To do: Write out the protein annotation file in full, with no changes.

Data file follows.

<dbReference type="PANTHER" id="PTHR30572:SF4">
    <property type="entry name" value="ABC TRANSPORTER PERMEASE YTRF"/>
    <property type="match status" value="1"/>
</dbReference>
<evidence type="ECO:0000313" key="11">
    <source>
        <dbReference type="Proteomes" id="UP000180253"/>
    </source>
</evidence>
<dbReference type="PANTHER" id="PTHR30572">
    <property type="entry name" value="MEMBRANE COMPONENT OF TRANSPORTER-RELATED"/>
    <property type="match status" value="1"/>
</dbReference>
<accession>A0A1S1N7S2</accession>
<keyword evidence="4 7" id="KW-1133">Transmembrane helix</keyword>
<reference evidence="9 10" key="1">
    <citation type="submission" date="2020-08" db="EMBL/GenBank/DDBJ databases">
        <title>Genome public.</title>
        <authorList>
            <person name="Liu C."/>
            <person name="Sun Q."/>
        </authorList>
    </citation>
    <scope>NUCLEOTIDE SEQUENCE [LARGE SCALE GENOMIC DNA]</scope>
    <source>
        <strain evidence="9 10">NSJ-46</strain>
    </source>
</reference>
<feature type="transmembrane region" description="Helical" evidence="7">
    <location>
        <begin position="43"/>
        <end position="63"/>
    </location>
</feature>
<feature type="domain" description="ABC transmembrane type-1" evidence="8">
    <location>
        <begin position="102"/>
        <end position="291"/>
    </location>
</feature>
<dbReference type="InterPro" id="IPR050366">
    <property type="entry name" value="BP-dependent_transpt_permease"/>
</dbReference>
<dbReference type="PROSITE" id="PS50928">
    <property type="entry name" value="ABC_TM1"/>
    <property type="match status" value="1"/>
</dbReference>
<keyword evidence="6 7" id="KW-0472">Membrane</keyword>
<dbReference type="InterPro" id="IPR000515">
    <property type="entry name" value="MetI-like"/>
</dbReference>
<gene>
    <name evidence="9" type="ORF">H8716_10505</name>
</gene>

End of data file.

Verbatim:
<dbReference type="PANTHER" id="PTHR30572:SF4">
    <property type="entry name" value="ABC TRANSPORTER PERMEASE YTRF"/>
    <property type="match status" value="1"/>
</dbReference>
<evidence type="ECO:0000313" key="11">
    <source>
        <dbReference type="Proteomes" id="UP000180253"/>
    </source>
</evidence>
<dbReference type="PANTHER" id="PTHR30572">
    <property type="entry name" value="MEMBRANE COMPONENT OF TRANSPORTER-RELATED"/>
    <property type="match status" value="1"/>
</dbReference>
<accession>A0A1S1N7S2</accession>
<keyword evidence="4 7" id="KW-1133">Transmembrane helix</keyword>
<reference evidence="9 10" key="1">
    <citation type="submission" date="2020-08" db="EMBL/GenBank/DDBJ databases">
        <title>Genome public.</title>
        <authorList>
            <person name="Liu C."/>
            <person name="Sun Q."/>
        </authorList>
    </citation>
    <scope>NUCLEOTIDE SEQUENCE [LARGE SCALE GENOMIC DNA]</scope>
    <source>
        <strain evidence="9 10">NSJ-46</strain>
    </source>
</reference>
<feature type="transmembrane region" description="Helical" evidence="7">
    <location>
        <begin position="43"/>
        <end position="63"/>
    </location>
</feature>
<feature type="domain" description="ABC transmembrane type-1" evidence="8">
    <location>
        <begin position="102"/>
        <end position="291"/>
    </location>
</feature>
<dbReference type="InterPro" id="IPR050366">
    <property type="entry name" value="BP-dependent_transpt_permease"/>
</dbReference>
<dbReference type="PROSITE" id="PS50928">
    <property type="entry name" value="ABC_TM1"/>
    <property type="match status" value="1"/>
</dbReference>
<keyword evidence="6 7" id="KW-0472">Membrane</keyword>
<dbReference type="InterPro" id="IPR000515">
    <property type="entry name" value="MetI-like"/>
</dbReference>
<gene>
    <name evidence="9" type="ORF">H8716_10505</name>
</gene>